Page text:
Ms Cheng, what PCAPS hopes will happen is the following:   First we would press the city's political and civic leadership to develop a plan to utilize space in under enrolled schools, making them community schools that would be hubs for social services.   Cincinnati School District is a case study in how such a plan could work and benefit the community (for a detailed description go to our website:  www.wearePCAPS   Some of these ideas are already gaining traction with community leaders and some elected officials.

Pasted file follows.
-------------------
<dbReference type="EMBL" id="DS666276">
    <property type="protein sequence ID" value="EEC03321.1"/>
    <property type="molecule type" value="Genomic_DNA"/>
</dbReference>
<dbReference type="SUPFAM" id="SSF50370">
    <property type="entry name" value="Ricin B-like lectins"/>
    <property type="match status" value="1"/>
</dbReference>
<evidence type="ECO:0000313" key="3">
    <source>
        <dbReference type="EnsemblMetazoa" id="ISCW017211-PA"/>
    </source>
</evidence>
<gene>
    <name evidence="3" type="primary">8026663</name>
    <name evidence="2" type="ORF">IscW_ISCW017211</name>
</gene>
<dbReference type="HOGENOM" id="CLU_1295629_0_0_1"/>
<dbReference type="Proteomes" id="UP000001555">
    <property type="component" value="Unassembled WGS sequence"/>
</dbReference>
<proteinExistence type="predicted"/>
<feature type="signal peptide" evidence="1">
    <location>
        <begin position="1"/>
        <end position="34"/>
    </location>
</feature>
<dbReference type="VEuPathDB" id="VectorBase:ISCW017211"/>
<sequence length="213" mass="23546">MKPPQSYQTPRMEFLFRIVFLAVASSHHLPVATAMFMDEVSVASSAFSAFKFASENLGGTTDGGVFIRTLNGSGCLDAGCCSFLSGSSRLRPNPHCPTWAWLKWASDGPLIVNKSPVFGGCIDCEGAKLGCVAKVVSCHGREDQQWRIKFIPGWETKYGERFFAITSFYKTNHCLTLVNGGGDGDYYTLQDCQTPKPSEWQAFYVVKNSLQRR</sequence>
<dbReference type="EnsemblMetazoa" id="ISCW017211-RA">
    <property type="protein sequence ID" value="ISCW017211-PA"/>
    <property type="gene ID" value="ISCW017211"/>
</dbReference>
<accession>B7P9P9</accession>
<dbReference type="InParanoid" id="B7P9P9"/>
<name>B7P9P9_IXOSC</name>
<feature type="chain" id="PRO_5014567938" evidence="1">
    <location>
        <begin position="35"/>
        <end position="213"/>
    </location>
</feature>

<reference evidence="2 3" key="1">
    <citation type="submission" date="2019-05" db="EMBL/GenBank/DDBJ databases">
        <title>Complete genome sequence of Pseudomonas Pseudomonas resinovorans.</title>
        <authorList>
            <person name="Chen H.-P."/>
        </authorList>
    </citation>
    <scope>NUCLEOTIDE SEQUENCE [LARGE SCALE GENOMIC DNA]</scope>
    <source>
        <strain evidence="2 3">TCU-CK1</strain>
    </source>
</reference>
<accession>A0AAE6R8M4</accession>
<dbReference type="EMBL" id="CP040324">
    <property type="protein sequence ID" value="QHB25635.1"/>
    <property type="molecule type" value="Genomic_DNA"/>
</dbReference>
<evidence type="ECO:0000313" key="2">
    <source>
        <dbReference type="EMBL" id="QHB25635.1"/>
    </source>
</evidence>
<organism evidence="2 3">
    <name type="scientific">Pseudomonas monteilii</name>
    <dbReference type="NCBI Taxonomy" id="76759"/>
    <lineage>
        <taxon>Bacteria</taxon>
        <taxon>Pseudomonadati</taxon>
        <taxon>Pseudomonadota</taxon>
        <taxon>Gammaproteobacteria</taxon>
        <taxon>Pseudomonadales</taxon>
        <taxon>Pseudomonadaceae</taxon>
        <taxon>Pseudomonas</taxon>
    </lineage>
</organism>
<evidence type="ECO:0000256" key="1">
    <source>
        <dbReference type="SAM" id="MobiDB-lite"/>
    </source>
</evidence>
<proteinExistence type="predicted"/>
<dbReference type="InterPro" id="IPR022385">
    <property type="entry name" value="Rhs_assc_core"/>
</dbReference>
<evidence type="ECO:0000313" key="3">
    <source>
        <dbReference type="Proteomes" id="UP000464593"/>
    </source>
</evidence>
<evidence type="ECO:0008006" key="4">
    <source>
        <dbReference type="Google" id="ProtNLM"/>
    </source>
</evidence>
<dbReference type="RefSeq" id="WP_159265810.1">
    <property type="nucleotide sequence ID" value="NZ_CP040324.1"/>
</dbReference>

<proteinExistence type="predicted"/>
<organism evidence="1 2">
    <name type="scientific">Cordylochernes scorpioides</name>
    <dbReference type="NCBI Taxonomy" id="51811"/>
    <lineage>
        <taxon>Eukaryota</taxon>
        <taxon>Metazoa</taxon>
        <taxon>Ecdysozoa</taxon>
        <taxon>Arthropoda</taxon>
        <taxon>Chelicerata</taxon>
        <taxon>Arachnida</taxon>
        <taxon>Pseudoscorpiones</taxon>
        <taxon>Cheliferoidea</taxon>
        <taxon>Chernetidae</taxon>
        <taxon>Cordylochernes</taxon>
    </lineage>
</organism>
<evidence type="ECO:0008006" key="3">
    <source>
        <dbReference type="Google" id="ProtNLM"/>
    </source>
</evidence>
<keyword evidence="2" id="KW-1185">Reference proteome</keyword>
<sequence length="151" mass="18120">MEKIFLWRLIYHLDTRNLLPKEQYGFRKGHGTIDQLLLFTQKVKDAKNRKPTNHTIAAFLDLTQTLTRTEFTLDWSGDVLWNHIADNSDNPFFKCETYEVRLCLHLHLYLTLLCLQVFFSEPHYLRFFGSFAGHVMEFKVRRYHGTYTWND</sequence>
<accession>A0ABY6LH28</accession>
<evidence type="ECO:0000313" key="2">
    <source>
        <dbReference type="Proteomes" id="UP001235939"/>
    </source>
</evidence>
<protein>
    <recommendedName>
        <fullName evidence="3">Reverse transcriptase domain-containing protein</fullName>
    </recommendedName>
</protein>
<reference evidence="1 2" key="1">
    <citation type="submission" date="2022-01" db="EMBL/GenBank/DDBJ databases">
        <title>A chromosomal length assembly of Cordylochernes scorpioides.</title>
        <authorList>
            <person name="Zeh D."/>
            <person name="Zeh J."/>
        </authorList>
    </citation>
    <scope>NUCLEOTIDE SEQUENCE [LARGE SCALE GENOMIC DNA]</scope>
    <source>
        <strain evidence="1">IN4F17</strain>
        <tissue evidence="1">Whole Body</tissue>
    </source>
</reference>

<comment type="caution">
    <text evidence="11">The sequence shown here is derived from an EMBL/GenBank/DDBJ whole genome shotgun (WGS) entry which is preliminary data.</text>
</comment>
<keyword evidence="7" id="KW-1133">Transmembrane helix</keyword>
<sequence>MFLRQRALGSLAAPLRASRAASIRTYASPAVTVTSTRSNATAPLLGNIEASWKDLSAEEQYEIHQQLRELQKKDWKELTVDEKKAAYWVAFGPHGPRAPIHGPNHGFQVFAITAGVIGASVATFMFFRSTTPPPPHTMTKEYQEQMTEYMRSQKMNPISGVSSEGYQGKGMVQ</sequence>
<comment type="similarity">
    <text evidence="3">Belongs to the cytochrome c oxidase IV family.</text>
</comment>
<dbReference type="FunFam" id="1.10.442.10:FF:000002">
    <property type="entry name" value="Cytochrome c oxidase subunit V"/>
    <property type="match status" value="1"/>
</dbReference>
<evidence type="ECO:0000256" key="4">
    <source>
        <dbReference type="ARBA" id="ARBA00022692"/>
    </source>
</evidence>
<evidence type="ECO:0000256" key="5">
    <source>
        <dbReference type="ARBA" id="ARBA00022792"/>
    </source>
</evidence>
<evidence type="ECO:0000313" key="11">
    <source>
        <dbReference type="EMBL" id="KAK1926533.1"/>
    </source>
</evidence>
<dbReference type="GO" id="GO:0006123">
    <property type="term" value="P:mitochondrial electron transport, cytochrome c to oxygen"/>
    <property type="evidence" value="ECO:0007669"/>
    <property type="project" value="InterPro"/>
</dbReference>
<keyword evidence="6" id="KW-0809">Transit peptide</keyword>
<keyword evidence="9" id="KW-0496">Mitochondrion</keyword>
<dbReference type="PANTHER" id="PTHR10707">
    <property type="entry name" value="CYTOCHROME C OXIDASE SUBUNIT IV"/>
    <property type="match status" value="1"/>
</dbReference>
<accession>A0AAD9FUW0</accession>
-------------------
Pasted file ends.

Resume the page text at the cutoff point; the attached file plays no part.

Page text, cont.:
Secondly we would focus on addressing the long term causes of declining enrollment.   One, under funding that leave neighborhood schools without the resources to make sustained improvements.   And, two, a charter school law and policy that creates an uneven playing field and drain students and social capital from neighborhood public schools.   PCAPS  addresses both these issues in our plan.

Submitted by Anonymous (not verified) on January 12, 2013 2:37 pm
so it is your contention that these schools can be fixed? what evidence do you have that it can be done? why prolong the inevidible. the facilities management plan doesn't go far enough. there are plenty of other schools that need to be closed. trying to save the likes of a germantown or a strawberry mansion is a waste of everyone's time.
Submitted by Anonymous (not verified) on January 12, 2013 2:42 pm